Under Newman, Scott was handed a carte blanche special dispensation in 2014, renewed in 2018, which avoided his ever having to exclude himself from planning meetings at which he may have had a potential conflict of interest.
The terms of that dispensation were discussed in a secret, Part B, meeting of the council’s ethics committee that have never been made public.
Scott was also accused of breaking planning law when he told Labour members of the planning committee – who held an in-built majority – that they must pass all Brick by Brick applications.
The Local Government Association’s advice says, “Planning decisions cannot be made on a party political basis in response to lobbying; the use of political whips to seek to influence the outcome of a planning application is likely to be regarded as maladministration.”
But in 2018, a councillor told Inside Croydon, “Planning is supposed to be quasi-judicial and members go in with an open mind… But as far as Brick by Brick was concerned, we were told a while ago that the way the planning applications were designed, if one application is refused, they all fail.”
In the same year, veteran Labour councillor Pat Ryan made public allegations of bias in favour of Brick by Brick applications, as he felt that his ward, Upper Norwood, was being unfairly treated with the council house-builders’ schemes damaging the quality of life for existing residents.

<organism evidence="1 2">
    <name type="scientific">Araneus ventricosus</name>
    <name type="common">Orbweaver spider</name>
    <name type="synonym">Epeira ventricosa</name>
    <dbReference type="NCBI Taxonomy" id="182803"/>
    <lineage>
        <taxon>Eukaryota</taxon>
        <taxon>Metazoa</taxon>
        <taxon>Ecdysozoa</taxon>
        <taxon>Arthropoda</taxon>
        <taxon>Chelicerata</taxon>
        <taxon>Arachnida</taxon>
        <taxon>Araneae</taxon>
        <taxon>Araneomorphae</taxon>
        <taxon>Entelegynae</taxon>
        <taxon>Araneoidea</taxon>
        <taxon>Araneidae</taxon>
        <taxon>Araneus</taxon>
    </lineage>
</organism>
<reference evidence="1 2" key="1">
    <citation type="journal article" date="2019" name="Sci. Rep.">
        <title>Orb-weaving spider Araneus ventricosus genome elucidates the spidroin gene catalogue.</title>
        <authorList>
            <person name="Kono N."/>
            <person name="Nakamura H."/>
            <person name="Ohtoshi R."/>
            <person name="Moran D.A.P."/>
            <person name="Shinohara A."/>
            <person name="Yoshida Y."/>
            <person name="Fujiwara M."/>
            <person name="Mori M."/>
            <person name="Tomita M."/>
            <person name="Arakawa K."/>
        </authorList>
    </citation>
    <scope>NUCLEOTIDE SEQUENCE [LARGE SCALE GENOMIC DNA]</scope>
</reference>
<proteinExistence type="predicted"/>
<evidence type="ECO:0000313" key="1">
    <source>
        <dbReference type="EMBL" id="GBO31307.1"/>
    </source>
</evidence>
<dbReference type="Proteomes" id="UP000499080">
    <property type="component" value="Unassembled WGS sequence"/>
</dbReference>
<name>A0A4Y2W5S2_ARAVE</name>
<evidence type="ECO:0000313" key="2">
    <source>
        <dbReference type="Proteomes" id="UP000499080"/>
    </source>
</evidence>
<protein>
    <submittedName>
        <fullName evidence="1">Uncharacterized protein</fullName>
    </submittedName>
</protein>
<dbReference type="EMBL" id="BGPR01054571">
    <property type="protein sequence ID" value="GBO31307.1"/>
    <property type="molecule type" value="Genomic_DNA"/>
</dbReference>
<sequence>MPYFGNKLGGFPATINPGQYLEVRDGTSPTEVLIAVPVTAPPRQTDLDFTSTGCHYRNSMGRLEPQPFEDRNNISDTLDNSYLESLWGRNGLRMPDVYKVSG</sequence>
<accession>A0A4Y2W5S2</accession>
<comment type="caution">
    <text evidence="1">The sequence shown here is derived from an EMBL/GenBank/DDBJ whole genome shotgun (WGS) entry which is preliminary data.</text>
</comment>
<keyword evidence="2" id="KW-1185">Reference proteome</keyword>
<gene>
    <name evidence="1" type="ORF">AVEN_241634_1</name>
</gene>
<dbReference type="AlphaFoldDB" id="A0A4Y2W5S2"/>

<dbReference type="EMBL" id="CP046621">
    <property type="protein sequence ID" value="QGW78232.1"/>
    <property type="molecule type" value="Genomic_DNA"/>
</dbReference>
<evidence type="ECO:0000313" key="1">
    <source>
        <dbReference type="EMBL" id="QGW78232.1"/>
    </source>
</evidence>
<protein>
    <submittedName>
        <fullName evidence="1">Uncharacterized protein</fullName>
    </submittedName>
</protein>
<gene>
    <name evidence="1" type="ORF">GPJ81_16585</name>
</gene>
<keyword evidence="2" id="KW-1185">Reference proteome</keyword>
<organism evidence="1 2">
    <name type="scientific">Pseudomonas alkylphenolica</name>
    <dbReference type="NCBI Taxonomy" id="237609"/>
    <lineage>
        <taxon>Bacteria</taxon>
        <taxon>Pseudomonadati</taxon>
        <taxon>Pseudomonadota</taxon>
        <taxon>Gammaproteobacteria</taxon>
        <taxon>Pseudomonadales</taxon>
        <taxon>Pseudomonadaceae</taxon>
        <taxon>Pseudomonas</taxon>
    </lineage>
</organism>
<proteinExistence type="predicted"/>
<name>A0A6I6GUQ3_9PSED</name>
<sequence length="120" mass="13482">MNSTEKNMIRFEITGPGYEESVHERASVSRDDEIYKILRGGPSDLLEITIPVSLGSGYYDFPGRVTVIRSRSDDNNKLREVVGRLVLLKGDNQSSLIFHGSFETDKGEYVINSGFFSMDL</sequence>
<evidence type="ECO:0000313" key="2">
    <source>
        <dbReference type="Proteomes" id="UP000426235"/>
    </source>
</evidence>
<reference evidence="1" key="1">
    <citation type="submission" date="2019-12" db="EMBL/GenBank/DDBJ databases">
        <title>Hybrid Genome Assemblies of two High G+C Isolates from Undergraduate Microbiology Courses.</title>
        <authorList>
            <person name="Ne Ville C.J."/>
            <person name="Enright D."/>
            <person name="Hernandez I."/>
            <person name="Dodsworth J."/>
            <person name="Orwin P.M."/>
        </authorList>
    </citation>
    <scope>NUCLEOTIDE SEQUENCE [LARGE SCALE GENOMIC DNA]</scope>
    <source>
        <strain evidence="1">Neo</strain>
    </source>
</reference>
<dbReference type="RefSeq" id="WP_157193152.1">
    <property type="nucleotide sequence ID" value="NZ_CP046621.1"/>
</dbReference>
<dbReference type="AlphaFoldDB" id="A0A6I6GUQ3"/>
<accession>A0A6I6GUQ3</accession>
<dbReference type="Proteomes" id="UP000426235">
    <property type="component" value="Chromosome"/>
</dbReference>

Although there was a call to investigate the allegations that Scott whipped the planning committee, Jo Negrini, the council chief executive at that time, refused to do so. She claimed that there was no connection between Butler, as cabinet member, and Brick by Brick, because BxB, wholly owned by Croydon Council, was a private company…
Between 2015 and 2018, Brick by Brick submitted planning applications to its owners, the council, for more than 40 sites, and a total of 1,036 new homes, many on green spaces and children’s play areas, and often despite strong opposition from existing residents.
While Scott was chair of the planning committee, from 2014 to 2018, not a single Brick by Brick scheme was ever refused planning permission.
Scott only stood down as chair of the planning committee in 2018 because the law prevented him from collecting two lots of SRAs – special responsibility allowances – and his mate Newman decided to “promote” him to cabinet level responsibility for planning. Scott continued on the planning committee, though, dominating proceedings and often dominating his immediate successor, Letts.
Scott’s domineering conduct at the committee would often see him abuse his position as chair, spending longer talking up the perceived merits of a developer’s scheme than the developers themselves. Opponents of developments – often residents, some addressing a council committee for the first time – were dealt with brusquely, even rudely by Scott as the planning chair.
In some cases, where the committee was evenly split on a proposal, Scott would give himself a second vote to push the developer’s scheme through.